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Golden age: Roll call


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Dick Powell began singing when he very young in his native Arkansas. Later, he dropped out of college to tour the midwest with a band, where they enjoyed moderate success. He wound up on the east coast signed to a small record label in the late 1920s. Shortly afterward, the label was bought by Warner Brothers, and this led to Powell being signed to a movie contract. He made his first screen appearance in a 1932 film starring Lee Tracy. But Jack Warner was impressed with Powell's crooning and boyish charm and quickly made him a lead in light musical entertainment, which cemented Powell's success, costarring opposite Ruby Keeler and Joan Blondell (his second wife). In the late 30s, Powell was restless and wanted a chance to do more dramatic roles. He left the studio in 1940 and signed with Paramount. Dramatic roles did not come right away at the new studio, but Powell was determined to be taken more seriously as an actor. Finally, in 1944, he landed the role of Phillip Marlowe at RKO in MURDER, MY SWEET. It was  a big hit and Powell had effectively transitioned. He continued to make film noir at RKO for the remainder of the 40s, while also playing assorted detective characters on radio. The radio programs also allowed him to continue singing. In the 1950s, Powell was happily married to third wife June Allyson. But he was restless again and yearned to direct features. He was able to do so at RKO and Fox. After this, the next frontier was television, which Powell did with ease, as both a producer and host (as well as occasional star) of anthology series. He managed guest appearances on friends' shows and still sang for audiences on some of those programs. He truly did it all.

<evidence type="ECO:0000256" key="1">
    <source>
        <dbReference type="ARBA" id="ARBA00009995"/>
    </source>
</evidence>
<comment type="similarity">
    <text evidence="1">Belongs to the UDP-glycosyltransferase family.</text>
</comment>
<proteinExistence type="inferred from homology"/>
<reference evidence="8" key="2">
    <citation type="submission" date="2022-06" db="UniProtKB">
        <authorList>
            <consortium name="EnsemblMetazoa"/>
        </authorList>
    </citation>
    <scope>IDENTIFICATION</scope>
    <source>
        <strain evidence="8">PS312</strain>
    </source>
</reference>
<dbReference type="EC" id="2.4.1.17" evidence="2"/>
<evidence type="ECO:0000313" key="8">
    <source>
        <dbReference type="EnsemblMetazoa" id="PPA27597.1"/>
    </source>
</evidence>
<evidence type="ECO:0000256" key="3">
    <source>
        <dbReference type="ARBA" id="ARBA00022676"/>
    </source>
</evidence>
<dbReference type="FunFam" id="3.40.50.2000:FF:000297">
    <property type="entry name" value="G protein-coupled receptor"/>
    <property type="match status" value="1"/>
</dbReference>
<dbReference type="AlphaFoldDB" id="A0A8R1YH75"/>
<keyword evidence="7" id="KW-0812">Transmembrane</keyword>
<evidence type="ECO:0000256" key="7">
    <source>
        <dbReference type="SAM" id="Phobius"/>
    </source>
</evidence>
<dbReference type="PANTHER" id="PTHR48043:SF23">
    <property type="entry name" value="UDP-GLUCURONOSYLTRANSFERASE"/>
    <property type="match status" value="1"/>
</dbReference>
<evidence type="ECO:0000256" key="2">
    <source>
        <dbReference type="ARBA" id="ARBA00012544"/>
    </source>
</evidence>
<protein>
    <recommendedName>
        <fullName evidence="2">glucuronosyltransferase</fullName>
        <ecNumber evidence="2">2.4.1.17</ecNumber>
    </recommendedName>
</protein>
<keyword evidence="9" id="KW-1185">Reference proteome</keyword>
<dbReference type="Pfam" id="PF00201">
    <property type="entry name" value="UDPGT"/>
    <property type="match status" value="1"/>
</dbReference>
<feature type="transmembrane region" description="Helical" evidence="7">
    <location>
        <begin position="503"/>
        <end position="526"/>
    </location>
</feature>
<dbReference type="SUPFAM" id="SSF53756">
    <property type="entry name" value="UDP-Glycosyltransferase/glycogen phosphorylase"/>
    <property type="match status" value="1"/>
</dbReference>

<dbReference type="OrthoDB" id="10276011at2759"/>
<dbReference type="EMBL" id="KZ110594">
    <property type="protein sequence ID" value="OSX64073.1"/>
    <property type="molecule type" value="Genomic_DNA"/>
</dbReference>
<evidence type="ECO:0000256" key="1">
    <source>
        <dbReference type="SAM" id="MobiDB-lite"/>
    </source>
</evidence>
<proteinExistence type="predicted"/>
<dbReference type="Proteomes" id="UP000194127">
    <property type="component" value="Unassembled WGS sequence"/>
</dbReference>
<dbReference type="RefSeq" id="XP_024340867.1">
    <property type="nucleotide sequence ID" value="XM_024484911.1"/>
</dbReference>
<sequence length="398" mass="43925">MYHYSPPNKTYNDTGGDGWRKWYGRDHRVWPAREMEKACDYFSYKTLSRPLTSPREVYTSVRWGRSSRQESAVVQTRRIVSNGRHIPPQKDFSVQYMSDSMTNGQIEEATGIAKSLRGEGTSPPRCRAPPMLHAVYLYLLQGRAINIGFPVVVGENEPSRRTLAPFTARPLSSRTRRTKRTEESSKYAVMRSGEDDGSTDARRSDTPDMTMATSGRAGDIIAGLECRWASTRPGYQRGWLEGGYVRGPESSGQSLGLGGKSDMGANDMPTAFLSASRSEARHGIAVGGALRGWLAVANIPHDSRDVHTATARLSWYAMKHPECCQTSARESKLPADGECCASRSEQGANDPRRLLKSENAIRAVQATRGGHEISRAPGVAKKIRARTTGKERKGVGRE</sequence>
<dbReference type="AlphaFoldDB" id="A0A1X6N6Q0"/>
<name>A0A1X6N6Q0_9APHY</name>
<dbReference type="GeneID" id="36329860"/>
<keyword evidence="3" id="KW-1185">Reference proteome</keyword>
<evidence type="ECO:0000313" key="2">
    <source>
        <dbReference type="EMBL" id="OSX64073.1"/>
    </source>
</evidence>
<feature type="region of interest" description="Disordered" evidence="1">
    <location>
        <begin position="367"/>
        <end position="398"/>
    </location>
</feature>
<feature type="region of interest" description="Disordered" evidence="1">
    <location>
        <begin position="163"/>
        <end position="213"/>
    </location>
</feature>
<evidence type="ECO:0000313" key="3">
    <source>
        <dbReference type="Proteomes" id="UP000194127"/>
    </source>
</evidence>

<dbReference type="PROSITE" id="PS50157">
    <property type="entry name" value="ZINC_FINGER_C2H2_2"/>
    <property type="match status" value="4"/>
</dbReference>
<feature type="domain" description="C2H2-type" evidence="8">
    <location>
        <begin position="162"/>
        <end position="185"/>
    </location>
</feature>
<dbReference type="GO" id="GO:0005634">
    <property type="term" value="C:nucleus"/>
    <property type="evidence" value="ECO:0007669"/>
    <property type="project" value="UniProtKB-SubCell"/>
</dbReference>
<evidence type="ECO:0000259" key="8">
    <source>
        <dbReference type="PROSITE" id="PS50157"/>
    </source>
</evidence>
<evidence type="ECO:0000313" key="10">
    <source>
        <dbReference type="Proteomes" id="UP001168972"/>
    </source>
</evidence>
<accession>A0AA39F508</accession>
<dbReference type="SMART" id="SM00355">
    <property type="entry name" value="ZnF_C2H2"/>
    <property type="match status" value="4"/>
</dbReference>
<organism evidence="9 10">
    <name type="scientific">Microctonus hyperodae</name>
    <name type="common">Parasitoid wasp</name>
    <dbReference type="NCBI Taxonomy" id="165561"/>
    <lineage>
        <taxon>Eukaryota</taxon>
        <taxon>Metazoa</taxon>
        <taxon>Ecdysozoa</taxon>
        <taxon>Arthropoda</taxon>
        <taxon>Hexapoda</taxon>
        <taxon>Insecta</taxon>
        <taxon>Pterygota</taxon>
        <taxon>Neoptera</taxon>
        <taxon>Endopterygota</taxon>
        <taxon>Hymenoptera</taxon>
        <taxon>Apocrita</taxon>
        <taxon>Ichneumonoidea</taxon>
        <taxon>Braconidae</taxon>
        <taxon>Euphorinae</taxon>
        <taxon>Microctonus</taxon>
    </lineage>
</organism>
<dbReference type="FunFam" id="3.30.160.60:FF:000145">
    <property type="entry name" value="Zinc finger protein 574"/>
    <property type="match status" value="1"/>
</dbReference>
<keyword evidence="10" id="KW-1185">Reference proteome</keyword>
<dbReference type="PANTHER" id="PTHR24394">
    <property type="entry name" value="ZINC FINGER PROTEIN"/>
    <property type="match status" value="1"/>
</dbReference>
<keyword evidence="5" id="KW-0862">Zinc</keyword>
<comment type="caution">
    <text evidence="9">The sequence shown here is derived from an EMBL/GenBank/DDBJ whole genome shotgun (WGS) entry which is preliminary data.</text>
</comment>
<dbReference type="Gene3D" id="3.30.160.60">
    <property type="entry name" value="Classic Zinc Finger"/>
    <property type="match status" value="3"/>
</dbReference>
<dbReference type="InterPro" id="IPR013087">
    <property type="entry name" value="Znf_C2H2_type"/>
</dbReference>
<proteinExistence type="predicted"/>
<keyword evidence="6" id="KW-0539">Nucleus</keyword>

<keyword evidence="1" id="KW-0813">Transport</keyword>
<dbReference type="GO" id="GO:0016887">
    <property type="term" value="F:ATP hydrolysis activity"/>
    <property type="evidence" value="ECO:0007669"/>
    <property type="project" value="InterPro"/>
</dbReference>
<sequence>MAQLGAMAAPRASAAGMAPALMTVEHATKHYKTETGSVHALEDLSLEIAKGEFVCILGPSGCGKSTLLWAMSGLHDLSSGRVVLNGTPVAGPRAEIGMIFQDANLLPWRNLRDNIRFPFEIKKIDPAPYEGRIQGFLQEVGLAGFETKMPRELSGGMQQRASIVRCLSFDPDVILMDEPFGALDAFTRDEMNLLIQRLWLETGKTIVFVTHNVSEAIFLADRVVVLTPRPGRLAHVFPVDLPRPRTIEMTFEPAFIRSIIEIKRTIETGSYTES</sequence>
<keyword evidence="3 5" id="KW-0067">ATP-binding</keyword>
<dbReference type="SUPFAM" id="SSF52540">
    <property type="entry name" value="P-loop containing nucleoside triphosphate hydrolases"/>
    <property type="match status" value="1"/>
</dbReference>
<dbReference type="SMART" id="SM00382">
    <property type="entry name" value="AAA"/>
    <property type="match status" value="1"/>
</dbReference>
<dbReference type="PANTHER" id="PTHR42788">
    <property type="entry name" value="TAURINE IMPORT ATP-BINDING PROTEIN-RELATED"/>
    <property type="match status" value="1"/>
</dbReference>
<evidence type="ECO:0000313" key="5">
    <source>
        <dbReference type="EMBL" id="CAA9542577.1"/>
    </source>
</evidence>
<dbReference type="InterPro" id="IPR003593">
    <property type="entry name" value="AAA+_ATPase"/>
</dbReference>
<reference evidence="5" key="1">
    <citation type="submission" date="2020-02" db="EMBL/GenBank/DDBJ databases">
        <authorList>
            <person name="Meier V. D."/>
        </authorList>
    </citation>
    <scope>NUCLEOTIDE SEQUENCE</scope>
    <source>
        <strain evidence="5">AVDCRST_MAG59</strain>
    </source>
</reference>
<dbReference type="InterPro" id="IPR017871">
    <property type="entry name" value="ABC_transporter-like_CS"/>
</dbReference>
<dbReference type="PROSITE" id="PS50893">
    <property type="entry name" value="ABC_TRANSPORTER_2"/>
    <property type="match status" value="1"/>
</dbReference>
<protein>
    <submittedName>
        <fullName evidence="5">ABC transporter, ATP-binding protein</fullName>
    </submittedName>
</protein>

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Dick Powell present and accounted for..!


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0139 of 1300